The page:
Dino explains it all (about Moral Orel)
If you read my reviews of Moral Orel, you know I've been a fan since the first episode. It's often misunderstood as being nothing more than an eleven-minute joke at the expense of Christians, but its real target is not Christians or Christianity, it's how people will twist and contort their religion until it jives with their own selfish needs. The stop-animated residents of Moralton aren't seeking any kind of Divine Truth, they just want a religion of convenience.
Granted, Moral Orel can sometimes be quite vicious in its satire, but that's comedy. Aside from knock-knock jokes and preschool riddles, it's rare that comedy, and especially satire, doesn't offend on some level. Another "truth" about comedy is that you shouldn't analyze it too closely. The more you tear into it to see what makes it work, the more the magic seeps out of it.
I mention this because of something I didn't mention in my last Moral Orel review. I'm not going to recap the plot here, but it centered around a wounded Jewish doctor who couldn't convince his Christian caretakers he needed serious medical attention, not just prayer. Somewhere in my big ol' brain I wondered why the doctor's religion wasn't being satirized as well. I wasn't offended by the episode, and I didn't want to suck the humor from the episode by putting it under a microscope, so I decided to go to the source: Moral Orel creator Dino Stamatopoulos, who was kind enough to offer this explanation:
I feel that Moralton in Moral Orel is a town like Hooterville in Green Acres, only instead of representing simple yokels, they represent the part of Middle America that is mostly made of Fundamentalist Christians. In order for the show's premise to work, they have to be an island unto themselves. Yes, it's a satire, but it's also a comedy. I always get people asking me, "Why don't you show Muslims in a bad light, or Jewish people?" Well, because that's not what the show is about. It's about this backwards Green Acres town. This town has no respect for anyone else's religion but their own. This town uses their own religion only in ways that are convenient to themselves. They are lazy when it comes to morals, ethics and raising their children. That's the premise.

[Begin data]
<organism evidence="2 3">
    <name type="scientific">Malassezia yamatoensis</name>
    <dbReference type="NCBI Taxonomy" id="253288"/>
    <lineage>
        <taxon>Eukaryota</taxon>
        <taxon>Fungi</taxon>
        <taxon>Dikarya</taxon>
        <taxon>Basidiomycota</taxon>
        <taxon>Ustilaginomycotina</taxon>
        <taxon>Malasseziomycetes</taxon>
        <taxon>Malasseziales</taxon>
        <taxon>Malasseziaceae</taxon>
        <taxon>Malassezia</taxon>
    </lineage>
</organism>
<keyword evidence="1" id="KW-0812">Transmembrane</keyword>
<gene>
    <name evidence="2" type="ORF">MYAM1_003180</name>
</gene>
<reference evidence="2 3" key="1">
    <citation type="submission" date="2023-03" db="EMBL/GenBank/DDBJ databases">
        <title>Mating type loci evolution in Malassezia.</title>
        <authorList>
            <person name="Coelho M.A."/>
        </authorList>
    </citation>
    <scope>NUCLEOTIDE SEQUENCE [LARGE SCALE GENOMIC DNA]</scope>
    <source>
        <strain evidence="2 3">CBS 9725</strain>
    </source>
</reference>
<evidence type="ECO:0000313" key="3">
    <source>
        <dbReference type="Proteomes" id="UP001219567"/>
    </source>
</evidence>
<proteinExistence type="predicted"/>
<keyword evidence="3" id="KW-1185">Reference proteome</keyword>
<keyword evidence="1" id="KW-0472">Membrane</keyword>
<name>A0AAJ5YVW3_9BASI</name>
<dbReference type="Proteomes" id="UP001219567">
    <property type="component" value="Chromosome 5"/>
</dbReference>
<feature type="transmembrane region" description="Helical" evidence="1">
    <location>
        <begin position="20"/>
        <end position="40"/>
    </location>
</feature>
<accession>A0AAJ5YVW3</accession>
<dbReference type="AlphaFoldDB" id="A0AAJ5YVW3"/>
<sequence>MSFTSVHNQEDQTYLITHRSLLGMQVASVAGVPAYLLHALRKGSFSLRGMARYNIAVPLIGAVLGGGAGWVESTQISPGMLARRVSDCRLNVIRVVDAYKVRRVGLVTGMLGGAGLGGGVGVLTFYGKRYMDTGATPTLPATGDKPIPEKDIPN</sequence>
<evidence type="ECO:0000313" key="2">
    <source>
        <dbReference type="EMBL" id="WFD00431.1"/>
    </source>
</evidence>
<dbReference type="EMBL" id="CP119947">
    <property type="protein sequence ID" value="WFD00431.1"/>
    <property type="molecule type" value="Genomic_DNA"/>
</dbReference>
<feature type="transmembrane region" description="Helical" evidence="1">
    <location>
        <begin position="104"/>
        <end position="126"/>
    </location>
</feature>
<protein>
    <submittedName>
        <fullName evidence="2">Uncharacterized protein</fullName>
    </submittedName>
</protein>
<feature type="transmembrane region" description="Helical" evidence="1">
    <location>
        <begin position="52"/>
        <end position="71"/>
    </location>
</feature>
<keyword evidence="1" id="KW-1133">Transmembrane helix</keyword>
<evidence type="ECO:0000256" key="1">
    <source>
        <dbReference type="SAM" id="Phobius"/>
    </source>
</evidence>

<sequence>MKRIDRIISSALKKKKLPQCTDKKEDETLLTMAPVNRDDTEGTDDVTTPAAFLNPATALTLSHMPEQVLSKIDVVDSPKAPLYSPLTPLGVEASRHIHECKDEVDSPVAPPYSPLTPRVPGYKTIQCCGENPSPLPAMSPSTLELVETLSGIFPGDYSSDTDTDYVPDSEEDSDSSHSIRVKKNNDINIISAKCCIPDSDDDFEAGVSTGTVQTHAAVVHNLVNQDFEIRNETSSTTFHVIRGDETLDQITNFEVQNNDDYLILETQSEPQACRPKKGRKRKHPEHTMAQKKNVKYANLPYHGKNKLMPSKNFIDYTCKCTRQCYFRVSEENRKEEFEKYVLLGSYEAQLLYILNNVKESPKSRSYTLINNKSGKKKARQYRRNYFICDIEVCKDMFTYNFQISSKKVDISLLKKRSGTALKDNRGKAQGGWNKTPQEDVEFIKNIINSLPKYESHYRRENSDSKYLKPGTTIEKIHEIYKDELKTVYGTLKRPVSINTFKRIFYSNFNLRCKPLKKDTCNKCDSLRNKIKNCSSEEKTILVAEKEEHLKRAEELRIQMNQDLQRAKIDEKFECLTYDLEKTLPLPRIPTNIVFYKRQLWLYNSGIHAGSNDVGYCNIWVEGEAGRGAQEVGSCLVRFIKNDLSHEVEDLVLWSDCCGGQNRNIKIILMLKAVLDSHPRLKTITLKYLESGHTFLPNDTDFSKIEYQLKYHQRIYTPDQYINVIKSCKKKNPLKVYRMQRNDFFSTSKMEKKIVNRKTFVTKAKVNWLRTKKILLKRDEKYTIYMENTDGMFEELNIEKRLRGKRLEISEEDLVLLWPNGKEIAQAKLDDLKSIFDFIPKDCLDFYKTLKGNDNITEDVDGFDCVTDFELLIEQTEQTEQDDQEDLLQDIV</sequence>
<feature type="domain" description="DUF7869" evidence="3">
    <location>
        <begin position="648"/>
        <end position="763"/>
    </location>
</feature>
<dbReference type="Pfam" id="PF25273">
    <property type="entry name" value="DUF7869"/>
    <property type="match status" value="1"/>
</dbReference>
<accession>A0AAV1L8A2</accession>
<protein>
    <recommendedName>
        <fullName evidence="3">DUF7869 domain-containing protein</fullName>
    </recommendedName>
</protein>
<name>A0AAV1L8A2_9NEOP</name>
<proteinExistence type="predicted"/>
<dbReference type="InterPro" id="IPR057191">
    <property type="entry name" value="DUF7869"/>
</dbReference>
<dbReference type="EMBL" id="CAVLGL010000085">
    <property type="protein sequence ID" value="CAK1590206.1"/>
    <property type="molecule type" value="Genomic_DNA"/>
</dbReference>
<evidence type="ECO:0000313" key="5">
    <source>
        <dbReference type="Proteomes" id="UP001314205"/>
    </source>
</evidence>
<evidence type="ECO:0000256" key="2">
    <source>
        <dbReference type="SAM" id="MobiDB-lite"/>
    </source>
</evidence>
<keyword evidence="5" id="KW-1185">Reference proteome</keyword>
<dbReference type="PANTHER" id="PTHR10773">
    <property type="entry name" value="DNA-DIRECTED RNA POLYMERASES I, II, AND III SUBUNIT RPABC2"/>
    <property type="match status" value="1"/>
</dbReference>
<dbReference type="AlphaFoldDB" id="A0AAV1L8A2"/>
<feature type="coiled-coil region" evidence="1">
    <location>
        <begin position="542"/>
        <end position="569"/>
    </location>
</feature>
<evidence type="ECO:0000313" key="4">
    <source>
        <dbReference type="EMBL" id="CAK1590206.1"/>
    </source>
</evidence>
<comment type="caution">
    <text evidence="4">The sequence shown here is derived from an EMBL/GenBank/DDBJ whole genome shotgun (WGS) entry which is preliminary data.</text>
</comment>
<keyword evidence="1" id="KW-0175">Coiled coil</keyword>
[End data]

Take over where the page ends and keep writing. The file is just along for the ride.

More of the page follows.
I also get asked, "Why don't you show any Christians who aren't corrupt or stupid?" To me, the person who best represents the audience is Orel. Yes, he is naive, but he is pure and trusting and wants to do good. I relate with Orel. I've grown to respect him. Yes, Season One was a little heavy handed. That's because I had to establish the premise. Really cement it. Season One of many shows is usually more "high concept." But as I learn more about who these characters are, I start respecting them more and more and treating them like real people. By the Christmas Episode last year, I felt a little ashamed of how I treated poor Orel early on. Seeing him come alive through the animation and the voice acting, I grew very empathetic toward the little tyke.
This show is growing in very exciting ways for me, and I believe that 3rd season will be very different. I want these characters to be the most real people on TV, which isn't that big a feat these days. I think they're all going to grow in different ways, especially Orel. Religion will take a back seat to each characters real psychology, and maybe we'll realize why they use religion in the ways they do.
Anyway, I'm pretty sure this is the way I feel.